Newton’s laws of motion are: A stationary body will stay stationary unless an external force is applied to it Force is equal to mass times acceleration, and a change in motion (i. e. , change in speed) is proportional to the force applied. For every action, there is an equal and opposite reaction. Newton’s first law states that every object will remain at rest or in uniform motion in a straight line unless compelled to change its state by the action of an external force. This is normally taken as the definition of inertia. The key point here is that if there is no net force acting on an object (if all the external forces cancel each other out) then the object will maintain a constant velocity. If that velocity is zero, then the object remains at rest. If an external force is applied, the velocity will change because of the force. The second law explains how the velocity of an object changes when it is subjected to an external force. The law defines a force to be equal to change in momentum (mass times velocity) per change in time. Newton also developed the calculus of mathematics, and the ‘changes’ expressed in the second law are most accurately defined in differential forms. (Calculus can also be used to determine the velocity and location variations experienced by an object subjected to an external force. ) For an object with a constant mass m, the second law states that the force F is the product of an object’s mass and its acceleration a: F = m * a. The third law states that for every action (force) in nature there is an equal and opposite reaction. In other words, if object A exerts a force on object B, then object B also exerts an equal force on object A. Notice that the forces are exerted on different objects. These laws helped explain not only elliptical planetary orbits but also nearly every other motion in the universe; how the planets are kept in orbit by the pull of the sun’s gravity; how the moon revolves around Earth and the moons of Jupiter revolve around it; and how comets revolve in elliptical orbits around the sun. They also allowed him to calculate the mass of each planet, calculate the flattening of the Earth at the poles and the bulge at the equator, and how the gravitational pull of the sun and moon create the Earth’s tides. In Newton’s account, gravity kept the universe balanced, made it work, and brought heaven and Earth together in one great equation.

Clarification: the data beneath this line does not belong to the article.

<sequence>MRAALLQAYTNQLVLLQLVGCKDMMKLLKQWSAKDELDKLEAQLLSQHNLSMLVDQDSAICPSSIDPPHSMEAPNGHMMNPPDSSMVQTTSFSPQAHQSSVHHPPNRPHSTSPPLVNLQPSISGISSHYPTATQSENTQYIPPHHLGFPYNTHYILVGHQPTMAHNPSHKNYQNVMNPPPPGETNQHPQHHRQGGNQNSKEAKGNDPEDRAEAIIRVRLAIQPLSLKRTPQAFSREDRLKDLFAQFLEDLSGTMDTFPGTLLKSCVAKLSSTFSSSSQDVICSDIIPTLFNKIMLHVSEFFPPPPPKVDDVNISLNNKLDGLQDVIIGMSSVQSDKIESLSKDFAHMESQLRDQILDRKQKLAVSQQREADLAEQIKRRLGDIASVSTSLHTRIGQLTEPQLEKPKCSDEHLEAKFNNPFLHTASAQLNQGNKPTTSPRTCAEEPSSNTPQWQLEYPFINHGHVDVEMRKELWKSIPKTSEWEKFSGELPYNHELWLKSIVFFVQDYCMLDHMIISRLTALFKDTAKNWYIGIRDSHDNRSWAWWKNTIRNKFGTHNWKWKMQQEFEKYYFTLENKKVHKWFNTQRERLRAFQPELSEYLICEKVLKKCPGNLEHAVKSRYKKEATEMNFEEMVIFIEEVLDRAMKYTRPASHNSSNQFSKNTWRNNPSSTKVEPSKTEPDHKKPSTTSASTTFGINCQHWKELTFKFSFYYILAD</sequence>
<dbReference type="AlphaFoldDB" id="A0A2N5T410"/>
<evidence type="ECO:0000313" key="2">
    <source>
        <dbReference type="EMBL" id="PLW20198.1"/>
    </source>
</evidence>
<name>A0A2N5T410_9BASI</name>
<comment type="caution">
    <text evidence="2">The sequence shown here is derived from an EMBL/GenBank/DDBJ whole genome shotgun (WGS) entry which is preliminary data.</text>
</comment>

The law of universal gravitation

In astronomy, Kepler’s laws of planetary motion are three scientific laws describing the motion of planets around the Sun. The orbit of a planet is an ellipse with the Sun as one of the two foci. A line segment joining a planet and the Sun sweeps out equal areas during equal intervals of time. The square of the orbital period of a planet is proportional to the cube of the semi-major axis of its orbit.